Blue and red lasers are both typically made of a layered semiconductor that gives off photons. The light escapes from one edge of the thin chip, which makes it difficult to generate a bright beam. Scientists solved this problem for red lasers by creating many tiny lasers that shine from the flat surface of the chip. "The value of this type of laser is that it emits light in pixels," says Eric Tournié, a physicist with the Centre National de Recherche Scientifique near Valbonne, France.
Now a team led by Takao Someya of the University of Tokyo in Japan has duplicated the feat in blue. To create their laser array, the team first deposited a series of alternating layers--called a multilayer--of gallium nitride and aluminum nitride on a small sapphire chip. As they describe in tomorrow's issue of Science, the researchers then drilled with holes just 10 micrometers wide. After filling these cavities with semiconducting material, Someya and his crew capped the chip with another multilayer.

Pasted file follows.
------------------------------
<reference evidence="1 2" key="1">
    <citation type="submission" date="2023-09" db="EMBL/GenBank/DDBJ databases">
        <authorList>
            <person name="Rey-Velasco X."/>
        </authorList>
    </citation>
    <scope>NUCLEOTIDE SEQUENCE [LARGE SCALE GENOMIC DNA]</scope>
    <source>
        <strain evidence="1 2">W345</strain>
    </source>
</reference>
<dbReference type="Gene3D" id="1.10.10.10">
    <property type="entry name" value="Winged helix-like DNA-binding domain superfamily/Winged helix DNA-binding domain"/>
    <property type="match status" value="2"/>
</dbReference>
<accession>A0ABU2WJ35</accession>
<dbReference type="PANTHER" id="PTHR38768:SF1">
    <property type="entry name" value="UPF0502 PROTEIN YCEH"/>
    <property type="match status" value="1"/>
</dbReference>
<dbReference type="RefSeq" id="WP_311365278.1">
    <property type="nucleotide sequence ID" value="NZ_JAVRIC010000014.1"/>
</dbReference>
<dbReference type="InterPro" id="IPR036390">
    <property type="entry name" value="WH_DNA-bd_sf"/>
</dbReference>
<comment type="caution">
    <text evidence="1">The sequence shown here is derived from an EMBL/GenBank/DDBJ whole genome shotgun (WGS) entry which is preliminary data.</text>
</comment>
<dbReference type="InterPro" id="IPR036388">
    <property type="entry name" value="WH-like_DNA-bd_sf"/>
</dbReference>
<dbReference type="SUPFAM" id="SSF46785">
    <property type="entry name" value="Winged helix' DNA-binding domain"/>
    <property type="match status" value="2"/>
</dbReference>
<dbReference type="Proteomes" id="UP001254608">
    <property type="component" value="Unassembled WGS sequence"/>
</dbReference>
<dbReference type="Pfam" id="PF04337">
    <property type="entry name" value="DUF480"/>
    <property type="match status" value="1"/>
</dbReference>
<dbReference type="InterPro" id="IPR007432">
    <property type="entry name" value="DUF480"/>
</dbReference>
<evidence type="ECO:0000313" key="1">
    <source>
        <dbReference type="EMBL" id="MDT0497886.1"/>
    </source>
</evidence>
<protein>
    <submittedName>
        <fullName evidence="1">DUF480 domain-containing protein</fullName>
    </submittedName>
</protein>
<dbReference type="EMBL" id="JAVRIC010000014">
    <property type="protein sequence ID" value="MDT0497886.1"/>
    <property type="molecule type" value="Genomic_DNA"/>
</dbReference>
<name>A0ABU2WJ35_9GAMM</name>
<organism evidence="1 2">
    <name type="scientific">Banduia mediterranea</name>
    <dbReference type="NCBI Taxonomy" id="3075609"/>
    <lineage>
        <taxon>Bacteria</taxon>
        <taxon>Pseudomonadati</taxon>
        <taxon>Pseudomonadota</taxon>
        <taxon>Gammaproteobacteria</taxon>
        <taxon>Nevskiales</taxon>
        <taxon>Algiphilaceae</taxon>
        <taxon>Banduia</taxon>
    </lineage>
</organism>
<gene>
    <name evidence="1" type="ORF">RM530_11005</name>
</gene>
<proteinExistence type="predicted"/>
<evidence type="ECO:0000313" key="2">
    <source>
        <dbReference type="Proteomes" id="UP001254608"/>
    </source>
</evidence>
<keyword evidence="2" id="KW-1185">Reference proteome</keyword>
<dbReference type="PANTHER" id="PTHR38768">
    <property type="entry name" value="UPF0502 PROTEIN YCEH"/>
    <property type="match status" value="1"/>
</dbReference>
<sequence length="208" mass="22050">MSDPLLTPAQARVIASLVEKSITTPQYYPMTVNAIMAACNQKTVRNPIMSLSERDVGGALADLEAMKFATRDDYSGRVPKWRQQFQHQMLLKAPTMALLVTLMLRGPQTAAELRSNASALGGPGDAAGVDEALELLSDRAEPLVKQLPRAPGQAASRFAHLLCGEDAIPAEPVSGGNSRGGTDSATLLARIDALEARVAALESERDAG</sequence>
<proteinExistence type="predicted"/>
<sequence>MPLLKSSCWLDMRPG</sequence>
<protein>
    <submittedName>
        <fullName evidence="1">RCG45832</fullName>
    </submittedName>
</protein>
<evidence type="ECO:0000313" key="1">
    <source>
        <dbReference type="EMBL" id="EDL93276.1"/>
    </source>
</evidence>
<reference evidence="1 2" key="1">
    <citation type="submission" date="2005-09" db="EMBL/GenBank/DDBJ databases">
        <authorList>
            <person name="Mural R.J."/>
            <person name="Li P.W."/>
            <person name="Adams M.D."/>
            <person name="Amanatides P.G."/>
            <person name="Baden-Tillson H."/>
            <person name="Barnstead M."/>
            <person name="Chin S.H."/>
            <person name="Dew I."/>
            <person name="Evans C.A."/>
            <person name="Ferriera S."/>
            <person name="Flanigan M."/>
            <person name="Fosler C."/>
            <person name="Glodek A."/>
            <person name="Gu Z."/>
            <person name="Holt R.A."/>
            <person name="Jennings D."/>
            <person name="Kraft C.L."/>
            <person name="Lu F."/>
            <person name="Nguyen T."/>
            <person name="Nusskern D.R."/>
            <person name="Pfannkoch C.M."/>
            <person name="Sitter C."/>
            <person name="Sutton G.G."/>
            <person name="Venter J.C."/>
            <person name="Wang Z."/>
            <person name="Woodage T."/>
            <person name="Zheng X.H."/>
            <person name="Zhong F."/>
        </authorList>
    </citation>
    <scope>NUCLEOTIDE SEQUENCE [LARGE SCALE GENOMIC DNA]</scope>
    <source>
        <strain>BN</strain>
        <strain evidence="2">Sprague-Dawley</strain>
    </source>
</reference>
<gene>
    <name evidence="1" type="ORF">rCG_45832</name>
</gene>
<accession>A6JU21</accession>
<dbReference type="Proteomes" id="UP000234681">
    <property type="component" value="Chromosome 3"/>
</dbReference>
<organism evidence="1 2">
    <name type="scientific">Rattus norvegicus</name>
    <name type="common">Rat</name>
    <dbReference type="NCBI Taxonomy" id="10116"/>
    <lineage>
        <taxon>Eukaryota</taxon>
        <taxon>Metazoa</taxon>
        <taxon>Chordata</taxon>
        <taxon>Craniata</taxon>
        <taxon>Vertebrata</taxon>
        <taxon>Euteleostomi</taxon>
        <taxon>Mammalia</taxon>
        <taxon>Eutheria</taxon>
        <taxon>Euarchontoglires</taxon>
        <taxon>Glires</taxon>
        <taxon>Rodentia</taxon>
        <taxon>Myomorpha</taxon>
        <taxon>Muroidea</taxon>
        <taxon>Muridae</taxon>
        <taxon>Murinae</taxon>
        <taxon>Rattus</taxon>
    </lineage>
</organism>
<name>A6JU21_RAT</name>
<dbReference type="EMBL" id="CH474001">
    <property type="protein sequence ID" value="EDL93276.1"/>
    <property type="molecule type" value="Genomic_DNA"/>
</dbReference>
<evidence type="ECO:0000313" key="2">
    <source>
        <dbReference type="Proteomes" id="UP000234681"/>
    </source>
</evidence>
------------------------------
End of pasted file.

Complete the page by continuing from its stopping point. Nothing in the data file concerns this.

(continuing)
The semiconducting filling is blasted by another laser, whose photons have the necessary energy to create blue photons from the material. These blue photons bounce between the multilayers, producing other photons. Once enough are flying back and forth, photons begin to escape through the top layer and the laser is in action.
Because the blue laser's photons have a shorter wavelength than those in red lasers, they can detect much smaller pits or bumps in CDs or other storage media. And that means more music or information packed into a smaller space.